Final Fantasy XIII
5th Mar 2010 | 00:01
RPG fans are going to buy Final Fantasy XIII. No surprise there. But what is surprising is that under that stat-ridden RPG skin is the core of a fast-paced, hard-hitting action game that could even turn the heads of button-mashing face-stomping Killzone and God of War lovers.
Most RPGs, including many of the past FF games, bog players down with mundane number crunching, finicky and repetitive levelling-up, dull-looking dungeon crawling and slow-paced, complex turn-based battle systems. All that comes part and parcel with the genre. FFXIII pushes all that to one side and shoves you through an explosive eventful quest at an alarmingly action game-like pace.
It's not a shallow RPG by any means. It has all the elemental attacks, status-changing spells, stat-boosting items and summons commands of the previous games. But, not to seem like we're contradicting ourselves, its the streamlined delivery of all of this that's genius.
Everything from the intricacies of the FFXII-inspired Action Time Bar (ATB) battles to the truly epic story, the characters and even the universe in which everything takes place unfolds in such a clever way as to never once feel daunting or overwhelming. It feeds you information in small bitesize doses, giving you enough time to digest before serving up the next portion.
The battle system is the key to every RPG and FFXIII's is one of the best. Hardcore FF fans will have already analysed trailers and dissected how it all works, but essentially the whole system centres around the ATB, a self regenerating bar that's divided into segments. You queue up a number of commands, each taking up a specific number of ATB segments, and choose your target.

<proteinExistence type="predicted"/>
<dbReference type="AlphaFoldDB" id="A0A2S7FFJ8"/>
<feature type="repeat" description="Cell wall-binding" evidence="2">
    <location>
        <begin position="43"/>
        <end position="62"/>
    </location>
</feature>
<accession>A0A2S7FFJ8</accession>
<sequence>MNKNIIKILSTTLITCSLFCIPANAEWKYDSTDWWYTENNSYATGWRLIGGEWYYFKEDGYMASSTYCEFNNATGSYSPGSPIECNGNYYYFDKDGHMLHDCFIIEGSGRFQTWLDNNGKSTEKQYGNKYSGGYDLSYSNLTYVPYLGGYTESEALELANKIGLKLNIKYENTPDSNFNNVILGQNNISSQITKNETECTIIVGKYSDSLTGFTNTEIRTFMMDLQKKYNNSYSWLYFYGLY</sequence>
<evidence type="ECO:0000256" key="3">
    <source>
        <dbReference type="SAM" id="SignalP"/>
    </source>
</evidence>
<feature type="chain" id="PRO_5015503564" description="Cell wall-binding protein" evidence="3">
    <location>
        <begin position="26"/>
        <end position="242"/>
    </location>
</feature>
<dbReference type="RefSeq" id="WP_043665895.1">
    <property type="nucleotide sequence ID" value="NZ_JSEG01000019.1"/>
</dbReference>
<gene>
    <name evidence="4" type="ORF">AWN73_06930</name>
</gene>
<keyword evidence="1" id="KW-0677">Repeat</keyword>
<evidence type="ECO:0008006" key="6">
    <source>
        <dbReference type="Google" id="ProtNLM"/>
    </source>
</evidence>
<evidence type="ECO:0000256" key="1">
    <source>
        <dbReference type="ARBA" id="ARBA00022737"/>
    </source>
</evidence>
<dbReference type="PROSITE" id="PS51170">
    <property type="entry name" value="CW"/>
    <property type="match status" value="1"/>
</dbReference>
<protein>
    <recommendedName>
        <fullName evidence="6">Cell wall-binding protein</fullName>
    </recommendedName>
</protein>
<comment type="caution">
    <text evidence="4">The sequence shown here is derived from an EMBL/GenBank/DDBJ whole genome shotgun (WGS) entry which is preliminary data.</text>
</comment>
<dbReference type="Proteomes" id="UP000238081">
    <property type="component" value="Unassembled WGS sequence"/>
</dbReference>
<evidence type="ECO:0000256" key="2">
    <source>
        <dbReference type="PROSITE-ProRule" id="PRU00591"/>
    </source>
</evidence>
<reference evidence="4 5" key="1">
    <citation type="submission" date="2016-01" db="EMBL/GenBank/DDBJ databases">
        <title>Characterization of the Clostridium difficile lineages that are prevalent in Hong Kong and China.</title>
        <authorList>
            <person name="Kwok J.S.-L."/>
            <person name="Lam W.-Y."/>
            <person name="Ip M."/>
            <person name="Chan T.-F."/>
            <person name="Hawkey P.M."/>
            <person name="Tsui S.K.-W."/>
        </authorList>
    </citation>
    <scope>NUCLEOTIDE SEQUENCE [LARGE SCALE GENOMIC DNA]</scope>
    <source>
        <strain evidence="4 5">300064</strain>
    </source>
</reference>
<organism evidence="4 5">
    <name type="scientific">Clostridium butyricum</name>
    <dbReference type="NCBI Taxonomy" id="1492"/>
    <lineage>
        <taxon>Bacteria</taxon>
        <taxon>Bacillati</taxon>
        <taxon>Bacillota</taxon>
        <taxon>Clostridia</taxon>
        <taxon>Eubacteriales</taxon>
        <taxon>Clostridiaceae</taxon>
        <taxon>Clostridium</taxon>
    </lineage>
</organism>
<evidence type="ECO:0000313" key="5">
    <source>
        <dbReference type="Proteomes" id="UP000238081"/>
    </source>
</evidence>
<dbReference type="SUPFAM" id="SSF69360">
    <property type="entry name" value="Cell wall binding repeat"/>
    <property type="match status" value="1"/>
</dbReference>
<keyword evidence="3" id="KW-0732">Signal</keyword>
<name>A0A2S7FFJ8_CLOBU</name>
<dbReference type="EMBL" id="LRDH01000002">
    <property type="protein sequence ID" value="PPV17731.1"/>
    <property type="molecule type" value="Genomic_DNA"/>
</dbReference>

The ATB takes just a few seconds to charge fully at which point your character launches into action, executing your chosen moves in the order you queued them with hard-hitting brutality and eye-pleasing flair.
It's fast. Really fast. Before you have a moment to pick your next move, the ATB is charged and your fighters ready to go mental again. So your brain and fingers are verging on meltdown as you choose from standard or elemental attacks, magic spells, items and summons moves.
The game boots your ass along even faster with other speed-driven elements. Each blow to an enemy builds up that foe's attack Chain bar. When full the enemy becomes 'staggered' making them weaker to attack - an essential factor in beating many of the game's tougher foes. The catch is that Attack Chain gauge rapidly depletes when the enemy's not being hit, so an almost constant barrage is required to charge it fully and achieve that essential 'staggered' state.
End-of-battle status screens also rate you based on the battle time with better ratings awarding you better dropped items and more Crystarium points (FFXIII's experience points).
And so you see that battles, while plentifully sophisticated, are all about going batshit mental on your foes and slaughtering everything as fast as you can. It's brilliant.
Seriously - this editor is one of those action game-types mentioned earlier, and usually not one for turn-based strategy, yet I find every battle in FFXIII truly thrilling. Even though you're not actually pushing the 'slice' button, the fast ATB system gives fights a sense of immediacy. It's a far cry from those dull turn-based battles of old RPGs where the fighting on screen felt completely detached from your hugely pre-emptive menu management.